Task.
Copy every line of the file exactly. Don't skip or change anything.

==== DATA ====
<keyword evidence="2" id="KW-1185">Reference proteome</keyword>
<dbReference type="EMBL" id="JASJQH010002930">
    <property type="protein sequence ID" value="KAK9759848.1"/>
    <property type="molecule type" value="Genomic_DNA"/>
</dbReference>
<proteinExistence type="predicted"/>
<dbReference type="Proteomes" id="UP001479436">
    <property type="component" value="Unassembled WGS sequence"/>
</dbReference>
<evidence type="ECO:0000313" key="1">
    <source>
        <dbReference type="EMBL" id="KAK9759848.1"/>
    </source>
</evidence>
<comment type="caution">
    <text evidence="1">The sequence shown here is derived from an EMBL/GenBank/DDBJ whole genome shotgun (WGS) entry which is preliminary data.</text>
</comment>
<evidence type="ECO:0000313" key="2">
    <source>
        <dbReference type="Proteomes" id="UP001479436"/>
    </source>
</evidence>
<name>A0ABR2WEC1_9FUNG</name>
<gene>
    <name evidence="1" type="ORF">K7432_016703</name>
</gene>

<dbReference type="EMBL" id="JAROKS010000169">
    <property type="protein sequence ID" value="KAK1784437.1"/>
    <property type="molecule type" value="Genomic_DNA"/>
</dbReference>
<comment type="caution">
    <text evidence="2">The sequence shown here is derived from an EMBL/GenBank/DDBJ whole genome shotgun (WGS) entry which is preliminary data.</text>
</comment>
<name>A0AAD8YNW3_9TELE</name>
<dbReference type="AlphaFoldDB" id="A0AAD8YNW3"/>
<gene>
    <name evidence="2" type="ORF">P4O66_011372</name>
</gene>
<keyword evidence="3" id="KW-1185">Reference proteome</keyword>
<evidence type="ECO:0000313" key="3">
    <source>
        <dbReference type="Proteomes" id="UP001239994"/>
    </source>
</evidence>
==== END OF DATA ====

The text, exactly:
<keyword evidence="2" id="KW-1185">Reference proteome</keyword>
<dbReference type="EMBL" id="JASJQH010002930">
    <property type="protein sequence ID" value="KAK9759848.1"/>
    <property type="molecule type" value="Genomic_DNA"/>
</dbReference>
<proteinExistence type="predicted"/>
<dbReference type="Proteomes" id="UP001479436">
    <property type="component" value="Unassembled WGS sequence"/>
</dbReference>
<evidence type="ECO:0000313" key="1">
    <source>
        <dbReference type="EMBL" id="KAK9759848.1"/>
    </source>
</evidence>
<comment type="caution">
    <text evidence="1">The sequence shown here is derived from an EMBL/GenBank/DDBJ whole genome shotgun (WGS) entry which is preliminary data.</text>
</comment>
<evidence type="ECO:0000313" key="2">
    <source>
        <dbReference type="Proteomes" id="UP001479436"/>
    </source>
</evidence>
<name>A0ABR2WEC1_9FUNG</name>
<gene>
    <name evidence="1" type="ORF">K7432_016703</name>
</gene>

<dbReference type="EMBL" id="JAROKS010000169">
    <property type="protein sequence ID" value="KAK1784437.1"/>
    <property type="molecule type" value="Genomic_DNA"/>
</dbReference>
<comment type="caution">
    <text evidence="2">The sequence shown here is derived from an EMBL/GenBank/DDBJ whole genome shotgun (WGS) entry which is preliminary data.</text>
</comment>
<name>A0AAD8YNW3_9TELE</name>
<dbReference type="AlphaFoldDB" id="A0AAD8YNW3"/>
<gene>
    <name evidence="2" type="ORF">P4O66_011372</name>
</gene>
<keyword evidence="3" id="KW-1185">Reference proteome</keyword>
<evidence type="ECO:0000313" key="3">
    <source>
        <dbReference type="Proteomes" id="UP001239994"/>
    </source>
</evidence>